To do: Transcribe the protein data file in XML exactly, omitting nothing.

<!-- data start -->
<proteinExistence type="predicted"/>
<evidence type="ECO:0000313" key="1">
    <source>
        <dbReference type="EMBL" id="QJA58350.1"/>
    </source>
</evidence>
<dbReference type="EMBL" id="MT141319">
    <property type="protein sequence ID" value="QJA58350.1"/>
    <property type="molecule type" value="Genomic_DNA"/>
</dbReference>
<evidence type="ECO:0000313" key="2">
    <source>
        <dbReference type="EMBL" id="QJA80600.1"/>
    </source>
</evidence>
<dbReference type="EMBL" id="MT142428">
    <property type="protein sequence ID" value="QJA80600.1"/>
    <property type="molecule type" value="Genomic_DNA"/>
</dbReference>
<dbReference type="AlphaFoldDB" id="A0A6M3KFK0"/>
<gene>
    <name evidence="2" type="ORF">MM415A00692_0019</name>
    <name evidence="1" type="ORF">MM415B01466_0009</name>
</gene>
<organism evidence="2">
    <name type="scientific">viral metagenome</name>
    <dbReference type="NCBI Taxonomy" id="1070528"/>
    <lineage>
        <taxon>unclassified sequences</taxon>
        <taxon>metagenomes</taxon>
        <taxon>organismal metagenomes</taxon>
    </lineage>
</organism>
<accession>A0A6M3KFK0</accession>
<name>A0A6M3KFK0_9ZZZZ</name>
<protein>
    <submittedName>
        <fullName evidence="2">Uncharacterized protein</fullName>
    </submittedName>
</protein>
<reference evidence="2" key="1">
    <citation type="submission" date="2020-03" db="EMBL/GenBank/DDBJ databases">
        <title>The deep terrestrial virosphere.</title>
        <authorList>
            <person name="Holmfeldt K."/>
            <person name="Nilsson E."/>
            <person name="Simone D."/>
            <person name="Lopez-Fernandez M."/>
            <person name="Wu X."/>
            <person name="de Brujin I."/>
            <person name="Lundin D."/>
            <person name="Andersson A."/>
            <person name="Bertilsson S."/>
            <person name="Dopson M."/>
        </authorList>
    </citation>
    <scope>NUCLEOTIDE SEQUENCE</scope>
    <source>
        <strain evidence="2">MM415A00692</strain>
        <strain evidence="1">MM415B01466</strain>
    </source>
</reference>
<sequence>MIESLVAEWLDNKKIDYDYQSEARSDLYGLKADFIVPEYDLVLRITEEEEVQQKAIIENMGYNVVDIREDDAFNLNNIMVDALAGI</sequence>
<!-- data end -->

<proteinExistence type="predicted"/>
<evidence type="ECO:0000313" key="1">
    <source>
        <dbReference type="EMBL" id="QJA58350.1"/>
    </source>
</evidence>
<dbReference type="EMBL" id="MT141319">
    <property type="protein sequence ID" value="QJA58350.1"/>
    <property type="molecule type" value="Genomic_DNA"/>
</dbReference>
<evidence type="ECO:0000313" key="2">
    <source>
        <dbReference type="EMBL" id="QJA80600.1"/>
    </source>
</evidence>
<dbReference type="EMBL" id="MT142428">
    <property type="protein sequence ID" value="QJA80600.1"/>
    <property type="molecule type" value="Genomic_DNA"/>
</dbReference>
<dbReference type="AlphaFoldDB" id="A0A6M3KFK0"/>
<gene>
    <name evidence="2" type="ORF">MM415A00692_0019</name>
    <name evidence="1" type="ORF">MM415B01466_0009</name>
</gene>
<organism evidence="2">
    <name type="scientific">viral metagenome</name>
    <dbReference type="NCBI Taxonomy" id="1070528"/>
    <lineage>
        <taxon>unclassified sequences</taxon>
        <taxon>metagenomes</taxon>
        <taxon>organismal metagenomes</taxon>
    </lineage>
</organism>
<accession>A0A6M3KFK0</accession>
<name>A0A6M3KFK0_9ZZZZ</name>
<protein>
    <submittedName>
        <fullName evidence="2">Uncharacterized protein</fullName>
    </submittedName>
</protein>
<reference evidence="2" key="1">
    <citation type="submission" date="2020-03" db="EMBL/GenBank/DDBJ databases">
        <title>The deep terrestrial virosphere.</title>
        <authorList>
            <person name="Holmfeldt K."/>
            <person name="Nilsson E."/>
            <person name="Simone D."/>
            <person name="Lopez-Fernandez M."/>
            <person name="Wu X."/>
            <person name="de Brujin I."/>
            <person name="Lundin D."/>
            <person name="Andersson A."/>
            <person name="Bertilsson S."/>
            <person name="Dopson M."/>
        </authorList>
    </citation>
    <scope>NUCLEOTIDE SEQUENCE</scope>
    <source>
        <strain evidence="2">MM415A00692</strain>
        <strain evidence="1">MM415B01466</strain>
    </source>
</reference>
<sequence>MIESLVAEWLDNKKIDYDYQSEARSDLYGLKADFIVPEYDLVLRITEEEEVQQKAIIENMGYNVVDIREDDAFNLNNIMVDALAGI</sequence>